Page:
There is a question which is sometimes asked by those new to the financial markets, and even occasionally debated by experienced participants. That question is how one differentiates between trading and investing. Because both trading and investing – when one considers them from the perspective of the financial markets – are performed in very similar fashions, they are often thought of as interchangeable actions.
In my book, The Essentials of Trading, I followed along with this basic theme by introducing the idea that what differentiates the two is scope definition. Both trading and investing, after all, are at the most simple of levels application of capital in the pursuit of profits. If I buy XYZ stock I expect to either see the price appreciate or earn dividends – perhaps both. What separates trading from investing, however, is that generally in trading one has an exit expectation. This might be in the form of a price target or in terms of how long the position will be held. Either way, the trade is seen to have a finite life. Investing, on the other hand, is more open-ended. An investor will buy a company’s stock with no predefined notion of when he or she will sell, if ever.
We can use examples to help demonstrate the difference. Warren Buffet is an investor. He buys companies which he sees as somehow undervalued and holds on to his positions for as long as he continues to like their prospects. He does not think in terms of a price at which he will exit the stock. George Soros is (or at least was while he was still actively running his hedge fund) a trader. His most famous trade was shorting the British Pound when he thought the currency was overvalued and ready to be withdrawn from the European Exchange Rate Mechanism. The position he took was based on a specific circumstance. Once the Pound was allowed to float freely, and quickly devalued in the market, Soros exited with a handsome profit. That meets the criteria of having a predefined exit, making it a trade, not an investment.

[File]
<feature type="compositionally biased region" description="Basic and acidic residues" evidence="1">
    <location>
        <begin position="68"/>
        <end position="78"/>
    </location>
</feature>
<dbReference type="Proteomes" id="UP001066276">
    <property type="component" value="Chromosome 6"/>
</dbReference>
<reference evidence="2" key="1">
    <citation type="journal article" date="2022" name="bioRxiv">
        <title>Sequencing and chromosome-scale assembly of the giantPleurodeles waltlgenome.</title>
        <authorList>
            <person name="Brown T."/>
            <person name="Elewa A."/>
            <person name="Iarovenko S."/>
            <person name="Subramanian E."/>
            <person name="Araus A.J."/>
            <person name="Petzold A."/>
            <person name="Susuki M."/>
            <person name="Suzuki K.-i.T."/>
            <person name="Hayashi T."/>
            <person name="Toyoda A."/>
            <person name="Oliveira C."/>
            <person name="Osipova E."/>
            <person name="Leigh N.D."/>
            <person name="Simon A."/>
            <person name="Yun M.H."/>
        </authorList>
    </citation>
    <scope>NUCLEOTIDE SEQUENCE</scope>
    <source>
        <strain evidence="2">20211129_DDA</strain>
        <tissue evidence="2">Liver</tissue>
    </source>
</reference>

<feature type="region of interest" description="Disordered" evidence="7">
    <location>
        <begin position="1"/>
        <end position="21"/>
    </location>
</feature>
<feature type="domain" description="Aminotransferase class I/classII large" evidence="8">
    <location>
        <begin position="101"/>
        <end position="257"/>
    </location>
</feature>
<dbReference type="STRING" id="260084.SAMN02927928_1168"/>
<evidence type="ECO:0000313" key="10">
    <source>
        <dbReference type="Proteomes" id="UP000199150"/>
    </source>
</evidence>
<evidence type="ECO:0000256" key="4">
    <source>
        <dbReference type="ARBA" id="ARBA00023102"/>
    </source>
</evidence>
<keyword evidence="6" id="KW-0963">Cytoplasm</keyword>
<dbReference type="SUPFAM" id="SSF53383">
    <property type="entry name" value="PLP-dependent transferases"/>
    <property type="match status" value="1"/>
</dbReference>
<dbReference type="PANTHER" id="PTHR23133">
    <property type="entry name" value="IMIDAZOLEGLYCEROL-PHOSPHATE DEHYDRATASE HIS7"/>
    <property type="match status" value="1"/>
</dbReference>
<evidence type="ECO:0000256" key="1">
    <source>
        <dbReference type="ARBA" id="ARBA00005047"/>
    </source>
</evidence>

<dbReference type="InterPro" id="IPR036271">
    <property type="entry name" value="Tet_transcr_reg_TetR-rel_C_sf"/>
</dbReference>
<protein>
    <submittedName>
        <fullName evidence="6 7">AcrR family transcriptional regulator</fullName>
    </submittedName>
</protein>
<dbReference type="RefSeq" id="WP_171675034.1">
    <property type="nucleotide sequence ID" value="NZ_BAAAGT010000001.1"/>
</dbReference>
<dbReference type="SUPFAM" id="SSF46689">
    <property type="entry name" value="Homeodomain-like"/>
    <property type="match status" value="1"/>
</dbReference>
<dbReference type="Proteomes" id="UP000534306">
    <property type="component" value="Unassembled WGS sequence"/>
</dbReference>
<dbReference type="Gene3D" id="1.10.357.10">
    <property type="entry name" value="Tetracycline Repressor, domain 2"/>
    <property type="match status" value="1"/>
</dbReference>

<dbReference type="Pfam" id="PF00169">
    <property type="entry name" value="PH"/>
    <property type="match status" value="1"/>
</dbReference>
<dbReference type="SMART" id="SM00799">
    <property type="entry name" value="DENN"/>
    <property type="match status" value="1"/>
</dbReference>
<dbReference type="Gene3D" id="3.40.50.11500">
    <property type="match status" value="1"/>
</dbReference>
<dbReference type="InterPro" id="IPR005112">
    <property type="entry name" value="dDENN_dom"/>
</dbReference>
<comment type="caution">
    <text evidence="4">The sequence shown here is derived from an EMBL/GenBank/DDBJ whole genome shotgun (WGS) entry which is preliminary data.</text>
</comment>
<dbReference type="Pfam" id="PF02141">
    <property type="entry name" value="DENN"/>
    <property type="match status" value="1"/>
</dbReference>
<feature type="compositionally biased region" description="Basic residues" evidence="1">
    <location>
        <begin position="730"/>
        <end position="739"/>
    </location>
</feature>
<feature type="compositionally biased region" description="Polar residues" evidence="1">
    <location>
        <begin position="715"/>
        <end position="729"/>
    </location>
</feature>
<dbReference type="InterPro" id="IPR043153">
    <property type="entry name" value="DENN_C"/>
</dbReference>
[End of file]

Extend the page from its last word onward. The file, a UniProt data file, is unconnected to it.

There is another way one can define trading as set against investing, though. It has to do with the manner in which the applied capital is expected to produce a return. In trading the appreciation of capital is the objective. You buy XZY stock at 10 expecting it to go to 15 and thereby produce a capital gain. If dividends or interest are paid out along the way, that is fine, but likely only a minor contribution to the expected profits.
In contrast, investing looks more toward income over time. That makes income production, such as dividends and bond interest payments, the major focal point. Do investors experience capital appreciation? Sure, but unlike in trading, that is not the prime motivation.
With these definitions in mind, consider what many people refer to as their single biggest investment – their home. Based our second definition of investing, however, a home is generally not an investment because in most cases is does not produce any income. In fact, it produces considerable expenses in the form of mortgage interest payments, utility bills, and upkeep. If anything, a home is a trade. We buy it and hope for its value to rise over time, increasing our equity. And the fact that many people expect to move in only a few years and sell at that point makes it even more of a trade rather than an investment. (Of course own rental property can certainly be viewed as investing, unless one is flipping it, which would definitely be more trading.)
As noted earlier, for many people trading and investing seem like the same thing. The mechanics of buying and selling are basically the same. Sometimes the analysis one does to make those decisions is identical as well. It’s the intention and definition of objectives which separate trading and investing, though.